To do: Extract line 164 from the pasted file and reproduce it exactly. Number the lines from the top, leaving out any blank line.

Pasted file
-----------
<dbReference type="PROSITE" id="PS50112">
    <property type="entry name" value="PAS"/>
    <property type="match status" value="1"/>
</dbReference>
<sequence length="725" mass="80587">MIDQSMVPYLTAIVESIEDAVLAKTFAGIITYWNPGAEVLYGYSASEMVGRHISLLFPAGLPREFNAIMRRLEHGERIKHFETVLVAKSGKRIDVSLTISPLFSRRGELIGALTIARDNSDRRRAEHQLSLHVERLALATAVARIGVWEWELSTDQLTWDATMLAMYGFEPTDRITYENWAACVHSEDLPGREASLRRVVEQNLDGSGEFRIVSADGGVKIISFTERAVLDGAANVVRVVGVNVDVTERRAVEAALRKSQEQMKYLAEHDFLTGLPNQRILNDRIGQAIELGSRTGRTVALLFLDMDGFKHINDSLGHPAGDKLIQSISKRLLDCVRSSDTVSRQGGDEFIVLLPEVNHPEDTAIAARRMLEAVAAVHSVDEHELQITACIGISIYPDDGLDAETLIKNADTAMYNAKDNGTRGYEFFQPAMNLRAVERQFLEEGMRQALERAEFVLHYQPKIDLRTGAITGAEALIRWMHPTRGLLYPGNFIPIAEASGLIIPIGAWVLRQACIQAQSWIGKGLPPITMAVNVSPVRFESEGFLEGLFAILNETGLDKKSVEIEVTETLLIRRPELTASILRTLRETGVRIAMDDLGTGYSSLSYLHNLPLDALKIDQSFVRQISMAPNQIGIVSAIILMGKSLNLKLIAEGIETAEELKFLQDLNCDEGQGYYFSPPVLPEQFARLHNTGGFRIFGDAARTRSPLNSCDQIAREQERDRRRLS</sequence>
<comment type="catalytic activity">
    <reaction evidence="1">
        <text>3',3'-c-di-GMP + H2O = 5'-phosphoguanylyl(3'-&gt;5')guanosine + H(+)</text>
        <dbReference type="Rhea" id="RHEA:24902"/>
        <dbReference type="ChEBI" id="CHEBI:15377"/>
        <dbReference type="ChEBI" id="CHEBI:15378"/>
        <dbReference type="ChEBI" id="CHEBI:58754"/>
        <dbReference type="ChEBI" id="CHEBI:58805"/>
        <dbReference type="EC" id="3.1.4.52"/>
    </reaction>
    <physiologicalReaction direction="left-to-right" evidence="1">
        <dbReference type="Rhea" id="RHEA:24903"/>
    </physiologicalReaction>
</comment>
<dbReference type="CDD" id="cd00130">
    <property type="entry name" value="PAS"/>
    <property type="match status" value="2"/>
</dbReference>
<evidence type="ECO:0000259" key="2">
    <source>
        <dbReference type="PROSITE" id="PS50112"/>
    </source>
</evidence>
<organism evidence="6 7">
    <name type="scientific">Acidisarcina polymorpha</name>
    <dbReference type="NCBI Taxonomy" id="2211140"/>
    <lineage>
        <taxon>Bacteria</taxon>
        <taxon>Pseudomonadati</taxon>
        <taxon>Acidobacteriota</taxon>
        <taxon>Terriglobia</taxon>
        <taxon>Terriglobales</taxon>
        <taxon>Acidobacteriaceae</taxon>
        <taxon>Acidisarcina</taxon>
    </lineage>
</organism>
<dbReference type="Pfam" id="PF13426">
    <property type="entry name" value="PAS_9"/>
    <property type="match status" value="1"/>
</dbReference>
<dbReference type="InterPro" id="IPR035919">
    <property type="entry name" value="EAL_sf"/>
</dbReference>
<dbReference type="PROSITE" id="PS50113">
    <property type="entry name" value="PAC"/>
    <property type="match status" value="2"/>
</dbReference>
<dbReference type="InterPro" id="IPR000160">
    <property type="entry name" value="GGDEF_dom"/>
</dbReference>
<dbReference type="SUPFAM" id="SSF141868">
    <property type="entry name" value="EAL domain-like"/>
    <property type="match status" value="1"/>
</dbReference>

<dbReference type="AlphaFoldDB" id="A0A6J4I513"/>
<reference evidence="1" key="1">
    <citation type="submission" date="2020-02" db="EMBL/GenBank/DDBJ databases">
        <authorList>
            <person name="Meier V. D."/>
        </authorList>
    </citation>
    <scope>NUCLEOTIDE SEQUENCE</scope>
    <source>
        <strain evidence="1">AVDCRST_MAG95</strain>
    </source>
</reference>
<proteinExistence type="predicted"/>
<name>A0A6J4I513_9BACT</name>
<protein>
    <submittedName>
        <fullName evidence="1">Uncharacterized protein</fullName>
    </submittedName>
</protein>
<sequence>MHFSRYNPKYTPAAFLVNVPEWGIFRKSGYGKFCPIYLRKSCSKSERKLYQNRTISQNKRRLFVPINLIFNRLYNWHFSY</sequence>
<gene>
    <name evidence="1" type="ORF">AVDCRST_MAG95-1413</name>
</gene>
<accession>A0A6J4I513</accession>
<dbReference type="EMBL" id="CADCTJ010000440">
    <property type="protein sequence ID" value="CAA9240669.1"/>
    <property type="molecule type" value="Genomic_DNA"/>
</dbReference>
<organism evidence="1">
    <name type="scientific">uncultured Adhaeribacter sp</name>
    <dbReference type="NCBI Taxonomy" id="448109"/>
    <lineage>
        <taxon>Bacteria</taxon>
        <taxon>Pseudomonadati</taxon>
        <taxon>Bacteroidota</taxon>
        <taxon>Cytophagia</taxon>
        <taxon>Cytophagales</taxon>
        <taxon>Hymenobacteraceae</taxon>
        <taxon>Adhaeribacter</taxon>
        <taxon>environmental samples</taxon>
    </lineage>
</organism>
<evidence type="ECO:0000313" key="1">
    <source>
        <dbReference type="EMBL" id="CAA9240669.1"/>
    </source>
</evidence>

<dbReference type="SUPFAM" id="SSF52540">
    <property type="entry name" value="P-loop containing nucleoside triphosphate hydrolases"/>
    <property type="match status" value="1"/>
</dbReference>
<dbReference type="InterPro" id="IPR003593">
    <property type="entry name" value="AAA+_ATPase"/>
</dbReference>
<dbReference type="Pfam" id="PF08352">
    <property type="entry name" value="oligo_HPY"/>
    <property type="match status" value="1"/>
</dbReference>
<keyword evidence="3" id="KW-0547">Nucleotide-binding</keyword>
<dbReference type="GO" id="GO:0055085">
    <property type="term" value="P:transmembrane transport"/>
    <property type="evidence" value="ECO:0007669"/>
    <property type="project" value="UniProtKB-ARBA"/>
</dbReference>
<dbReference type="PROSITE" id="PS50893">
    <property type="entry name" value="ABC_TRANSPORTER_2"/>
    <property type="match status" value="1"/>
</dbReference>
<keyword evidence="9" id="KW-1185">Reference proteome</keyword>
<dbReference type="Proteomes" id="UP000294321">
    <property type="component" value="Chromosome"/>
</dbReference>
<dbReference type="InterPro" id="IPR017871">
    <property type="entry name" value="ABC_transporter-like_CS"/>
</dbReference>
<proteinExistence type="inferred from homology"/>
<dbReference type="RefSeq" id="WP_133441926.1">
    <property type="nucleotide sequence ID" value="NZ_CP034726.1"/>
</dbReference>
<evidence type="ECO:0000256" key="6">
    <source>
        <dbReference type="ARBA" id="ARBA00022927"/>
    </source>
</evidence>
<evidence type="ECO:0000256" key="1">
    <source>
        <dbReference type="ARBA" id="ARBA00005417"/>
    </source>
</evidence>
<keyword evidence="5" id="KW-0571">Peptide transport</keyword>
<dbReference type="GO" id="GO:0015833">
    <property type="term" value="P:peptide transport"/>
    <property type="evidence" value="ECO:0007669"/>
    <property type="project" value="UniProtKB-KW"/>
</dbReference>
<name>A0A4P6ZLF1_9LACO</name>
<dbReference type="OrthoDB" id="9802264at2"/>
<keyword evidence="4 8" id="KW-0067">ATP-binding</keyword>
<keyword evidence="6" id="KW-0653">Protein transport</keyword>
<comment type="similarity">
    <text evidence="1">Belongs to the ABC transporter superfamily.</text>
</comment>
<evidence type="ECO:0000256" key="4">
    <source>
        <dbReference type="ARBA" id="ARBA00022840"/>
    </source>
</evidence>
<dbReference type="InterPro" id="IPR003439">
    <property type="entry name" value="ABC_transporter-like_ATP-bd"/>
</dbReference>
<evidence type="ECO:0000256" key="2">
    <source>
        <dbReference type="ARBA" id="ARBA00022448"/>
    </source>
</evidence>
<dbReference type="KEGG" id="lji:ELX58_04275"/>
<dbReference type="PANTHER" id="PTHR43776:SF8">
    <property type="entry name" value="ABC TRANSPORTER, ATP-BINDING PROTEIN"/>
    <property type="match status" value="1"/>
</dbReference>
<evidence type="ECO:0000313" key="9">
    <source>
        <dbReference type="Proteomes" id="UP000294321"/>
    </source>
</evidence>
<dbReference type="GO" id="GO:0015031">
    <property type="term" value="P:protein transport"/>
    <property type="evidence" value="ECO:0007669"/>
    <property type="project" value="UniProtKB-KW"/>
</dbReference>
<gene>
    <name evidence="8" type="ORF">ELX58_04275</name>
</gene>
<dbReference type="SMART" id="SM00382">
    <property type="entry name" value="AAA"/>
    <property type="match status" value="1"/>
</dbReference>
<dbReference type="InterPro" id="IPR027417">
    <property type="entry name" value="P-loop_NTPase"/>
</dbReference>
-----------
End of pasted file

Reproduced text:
        <dbReference type="ARBA" id="ARBA00022840"/>